How Important Can Sleep Really Be?
We all know that sleep is important but what does sleep do for us? Getting enough sleep at night can help protect our mental, physical, and emotional health. The brain gets tired after absorbing a certain amount of information and is trying to make sense of it. When we sleep the brain begins to reorganize the information it has taken in during the day. Studies have shown that a good night’s sleep improves learning and can significantly enhance your learning and decision making skills the next day. In addition to these brain function advantages there have also been proven to be advantage in physical health.
During sleep, the body also acts to improve and heal the muscles, heart, blood vessels. Individuals who do not get enough sleep may not be able to take advantage of the body’s healing process. In fact they are at a higher risk of heart disease, kidney disease, high blood pressure, diabetes, stroke, and many others. In addition to this, not getting enough sleep can increase your risk of obesity.
This lack of sleep if continued for long enough, can significantly impair the body’s ability to function properly. In addition to this the body may implement a process known as microsleep. Microsleep are brief moments of sleep that can occur when you are normally awake. This can occur commonly with college students when they are sitting through lectures. They may be listening actively throughout the lecture but in fact are missing bits and pieces here and there without even knowing it.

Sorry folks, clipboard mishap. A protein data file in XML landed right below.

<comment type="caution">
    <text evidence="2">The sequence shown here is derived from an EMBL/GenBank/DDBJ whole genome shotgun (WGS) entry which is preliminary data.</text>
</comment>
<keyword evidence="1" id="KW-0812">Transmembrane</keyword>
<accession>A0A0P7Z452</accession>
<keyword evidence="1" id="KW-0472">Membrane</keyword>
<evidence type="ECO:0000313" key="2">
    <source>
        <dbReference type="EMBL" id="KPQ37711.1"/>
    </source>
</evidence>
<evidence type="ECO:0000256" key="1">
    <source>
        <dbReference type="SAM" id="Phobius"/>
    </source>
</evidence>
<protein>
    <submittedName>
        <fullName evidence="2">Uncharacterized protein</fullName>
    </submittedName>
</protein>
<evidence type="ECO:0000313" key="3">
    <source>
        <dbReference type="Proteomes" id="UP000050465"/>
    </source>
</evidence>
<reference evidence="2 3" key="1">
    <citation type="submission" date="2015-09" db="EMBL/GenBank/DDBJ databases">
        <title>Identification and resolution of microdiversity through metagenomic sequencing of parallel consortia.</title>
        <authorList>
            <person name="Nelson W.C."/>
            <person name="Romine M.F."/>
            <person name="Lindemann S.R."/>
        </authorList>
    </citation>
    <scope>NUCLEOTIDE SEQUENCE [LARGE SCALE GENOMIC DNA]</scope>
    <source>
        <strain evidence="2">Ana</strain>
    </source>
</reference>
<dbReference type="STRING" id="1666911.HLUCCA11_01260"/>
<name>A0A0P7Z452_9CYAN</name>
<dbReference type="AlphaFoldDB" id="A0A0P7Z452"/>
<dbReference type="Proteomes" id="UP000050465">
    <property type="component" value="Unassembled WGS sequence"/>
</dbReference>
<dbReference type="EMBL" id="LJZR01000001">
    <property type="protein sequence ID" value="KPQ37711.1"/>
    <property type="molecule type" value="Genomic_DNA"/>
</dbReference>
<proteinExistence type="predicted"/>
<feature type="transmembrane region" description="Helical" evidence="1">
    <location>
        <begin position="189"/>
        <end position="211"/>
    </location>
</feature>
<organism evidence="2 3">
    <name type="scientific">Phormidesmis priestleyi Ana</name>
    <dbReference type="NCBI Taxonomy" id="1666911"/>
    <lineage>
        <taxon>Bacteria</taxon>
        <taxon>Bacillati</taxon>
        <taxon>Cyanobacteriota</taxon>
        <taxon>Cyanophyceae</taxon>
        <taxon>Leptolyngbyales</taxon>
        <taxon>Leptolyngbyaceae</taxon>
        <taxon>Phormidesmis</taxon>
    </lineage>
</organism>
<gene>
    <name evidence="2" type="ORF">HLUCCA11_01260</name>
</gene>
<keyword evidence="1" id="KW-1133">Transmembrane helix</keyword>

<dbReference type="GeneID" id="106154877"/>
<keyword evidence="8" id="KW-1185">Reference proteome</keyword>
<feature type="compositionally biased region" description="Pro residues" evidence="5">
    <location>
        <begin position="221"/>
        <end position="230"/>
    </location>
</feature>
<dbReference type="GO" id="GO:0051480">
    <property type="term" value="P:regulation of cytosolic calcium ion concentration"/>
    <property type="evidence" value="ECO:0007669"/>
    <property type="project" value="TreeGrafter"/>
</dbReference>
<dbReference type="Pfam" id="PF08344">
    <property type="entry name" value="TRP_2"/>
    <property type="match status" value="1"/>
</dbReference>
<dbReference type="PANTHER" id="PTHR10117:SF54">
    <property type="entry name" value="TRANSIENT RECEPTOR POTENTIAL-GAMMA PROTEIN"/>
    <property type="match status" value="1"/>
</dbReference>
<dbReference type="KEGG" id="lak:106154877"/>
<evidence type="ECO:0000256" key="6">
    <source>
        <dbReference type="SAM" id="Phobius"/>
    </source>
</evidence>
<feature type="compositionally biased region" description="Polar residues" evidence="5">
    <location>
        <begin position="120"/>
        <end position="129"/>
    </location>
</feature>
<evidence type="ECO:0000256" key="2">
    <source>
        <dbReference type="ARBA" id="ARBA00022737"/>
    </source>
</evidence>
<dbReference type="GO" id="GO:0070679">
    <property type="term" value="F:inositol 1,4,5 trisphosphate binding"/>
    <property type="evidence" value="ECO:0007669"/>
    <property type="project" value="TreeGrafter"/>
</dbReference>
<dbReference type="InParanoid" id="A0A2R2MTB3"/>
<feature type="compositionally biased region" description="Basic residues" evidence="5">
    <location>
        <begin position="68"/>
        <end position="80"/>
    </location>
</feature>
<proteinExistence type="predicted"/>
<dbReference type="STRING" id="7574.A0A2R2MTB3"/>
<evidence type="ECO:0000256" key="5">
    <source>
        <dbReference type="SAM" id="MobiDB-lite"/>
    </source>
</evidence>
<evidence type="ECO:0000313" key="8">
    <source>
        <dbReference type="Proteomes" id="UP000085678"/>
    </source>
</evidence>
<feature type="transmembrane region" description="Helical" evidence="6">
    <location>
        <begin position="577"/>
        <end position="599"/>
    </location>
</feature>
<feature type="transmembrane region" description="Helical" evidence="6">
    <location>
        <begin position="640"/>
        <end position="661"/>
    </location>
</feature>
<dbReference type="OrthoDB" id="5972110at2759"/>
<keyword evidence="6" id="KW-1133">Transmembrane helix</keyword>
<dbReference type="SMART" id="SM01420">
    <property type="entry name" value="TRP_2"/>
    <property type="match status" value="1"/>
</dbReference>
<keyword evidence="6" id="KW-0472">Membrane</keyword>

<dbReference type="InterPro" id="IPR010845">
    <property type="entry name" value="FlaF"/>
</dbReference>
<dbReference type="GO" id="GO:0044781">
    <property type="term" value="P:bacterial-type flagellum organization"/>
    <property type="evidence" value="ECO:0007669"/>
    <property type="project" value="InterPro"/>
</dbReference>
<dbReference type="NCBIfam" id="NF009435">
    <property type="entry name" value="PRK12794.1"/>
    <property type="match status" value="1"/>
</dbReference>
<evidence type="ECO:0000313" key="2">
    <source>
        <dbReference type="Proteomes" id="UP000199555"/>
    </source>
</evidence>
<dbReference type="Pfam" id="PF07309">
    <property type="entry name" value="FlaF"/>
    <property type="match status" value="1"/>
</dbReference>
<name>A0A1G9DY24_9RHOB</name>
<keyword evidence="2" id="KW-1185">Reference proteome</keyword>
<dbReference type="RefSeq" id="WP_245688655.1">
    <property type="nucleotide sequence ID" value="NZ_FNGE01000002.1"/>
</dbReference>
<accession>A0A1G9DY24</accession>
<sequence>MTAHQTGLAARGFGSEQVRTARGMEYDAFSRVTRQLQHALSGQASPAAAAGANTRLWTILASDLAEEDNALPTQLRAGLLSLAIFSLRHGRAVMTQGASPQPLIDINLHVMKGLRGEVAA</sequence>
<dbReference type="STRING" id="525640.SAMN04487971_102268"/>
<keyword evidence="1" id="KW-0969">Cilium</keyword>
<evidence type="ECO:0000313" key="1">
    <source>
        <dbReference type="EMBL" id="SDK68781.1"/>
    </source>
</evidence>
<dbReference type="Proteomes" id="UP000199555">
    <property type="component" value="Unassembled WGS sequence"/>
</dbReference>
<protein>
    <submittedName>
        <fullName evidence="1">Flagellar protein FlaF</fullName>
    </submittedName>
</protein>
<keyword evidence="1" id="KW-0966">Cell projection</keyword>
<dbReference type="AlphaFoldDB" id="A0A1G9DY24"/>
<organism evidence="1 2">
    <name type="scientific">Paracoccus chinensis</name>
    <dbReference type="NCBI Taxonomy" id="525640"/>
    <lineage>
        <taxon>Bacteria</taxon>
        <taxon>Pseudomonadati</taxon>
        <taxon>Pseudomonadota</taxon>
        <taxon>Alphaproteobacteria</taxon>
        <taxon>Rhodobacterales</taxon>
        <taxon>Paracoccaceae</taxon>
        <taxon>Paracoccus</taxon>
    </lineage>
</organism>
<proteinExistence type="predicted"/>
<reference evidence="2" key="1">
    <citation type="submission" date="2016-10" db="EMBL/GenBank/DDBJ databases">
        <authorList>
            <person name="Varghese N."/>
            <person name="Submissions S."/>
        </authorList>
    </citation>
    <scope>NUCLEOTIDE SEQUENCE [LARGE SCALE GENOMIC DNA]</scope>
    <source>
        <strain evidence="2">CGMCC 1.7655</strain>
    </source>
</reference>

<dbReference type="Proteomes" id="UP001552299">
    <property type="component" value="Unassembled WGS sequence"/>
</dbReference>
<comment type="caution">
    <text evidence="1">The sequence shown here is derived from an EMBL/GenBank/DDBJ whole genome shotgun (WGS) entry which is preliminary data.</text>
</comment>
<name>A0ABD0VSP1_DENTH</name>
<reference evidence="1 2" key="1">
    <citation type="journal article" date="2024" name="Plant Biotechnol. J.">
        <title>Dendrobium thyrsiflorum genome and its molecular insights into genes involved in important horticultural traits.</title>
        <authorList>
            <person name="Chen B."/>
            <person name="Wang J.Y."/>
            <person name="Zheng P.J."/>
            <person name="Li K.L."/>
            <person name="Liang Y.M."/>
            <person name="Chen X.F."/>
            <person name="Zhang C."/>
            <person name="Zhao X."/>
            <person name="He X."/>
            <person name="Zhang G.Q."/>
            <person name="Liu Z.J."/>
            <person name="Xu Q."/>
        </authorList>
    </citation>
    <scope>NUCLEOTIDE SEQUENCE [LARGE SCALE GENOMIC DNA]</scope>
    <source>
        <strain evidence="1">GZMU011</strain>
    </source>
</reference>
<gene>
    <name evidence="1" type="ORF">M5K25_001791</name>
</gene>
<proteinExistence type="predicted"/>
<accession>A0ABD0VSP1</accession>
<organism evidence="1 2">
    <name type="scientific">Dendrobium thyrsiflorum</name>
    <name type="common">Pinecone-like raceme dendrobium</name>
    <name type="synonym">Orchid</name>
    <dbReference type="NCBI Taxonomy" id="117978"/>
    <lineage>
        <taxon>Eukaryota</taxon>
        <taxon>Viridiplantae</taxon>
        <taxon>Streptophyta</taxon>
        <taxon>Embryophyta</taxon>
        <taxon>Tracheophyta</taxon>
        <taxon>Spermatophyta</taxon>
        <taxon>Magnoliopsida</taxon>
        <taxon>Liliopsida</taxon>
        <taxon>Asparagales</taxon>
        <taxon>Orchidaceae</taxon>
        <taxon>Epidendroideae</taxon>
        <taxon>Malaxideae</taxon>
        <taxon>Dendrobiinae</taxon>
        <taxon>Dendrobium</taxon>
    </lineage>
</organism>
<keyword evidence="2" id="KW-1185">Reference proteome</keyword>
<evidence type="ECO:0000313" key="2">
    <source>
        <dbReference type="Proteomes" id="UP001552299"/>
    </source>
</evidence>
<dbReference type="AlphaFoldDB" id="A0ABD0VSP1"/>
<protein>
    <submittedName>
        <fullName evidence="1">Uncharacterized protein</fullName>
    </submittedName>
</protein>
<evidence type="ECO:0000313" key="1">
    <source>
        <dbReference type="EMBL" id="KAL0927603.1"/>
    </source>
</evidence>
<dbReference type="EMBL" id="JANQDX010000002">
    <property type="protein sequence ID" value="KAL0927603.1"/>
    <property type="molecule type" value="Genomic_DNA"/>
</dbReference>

The average amount of sleep that is required NIH breaks down as follows:
- Newborns: 16-18 Hours a day
- Preschool-aged children: 11-12 Hours a day
- School-aged children at least: 10 hours a day
- Teens: 9-10 hours a day
- Adults (including the elderly): 7-8 hours a day
There are also health benefits to getting the right amount of sleep.
- Living longer: There have been studies that have shown that more deaths have occurred in the elderly when individuals got less than five hours of sleep or more than six and a half hours
- Decrease Inflammation: studies have shown that C-reactive protein, which is associated with heart attack risk was higher in people who got six or fewer hours of sleep
- Lower stress: sleep and stress are linked together and they can both affect cardiovascular health. It is important to keep these in mind when setting a sleep schedule.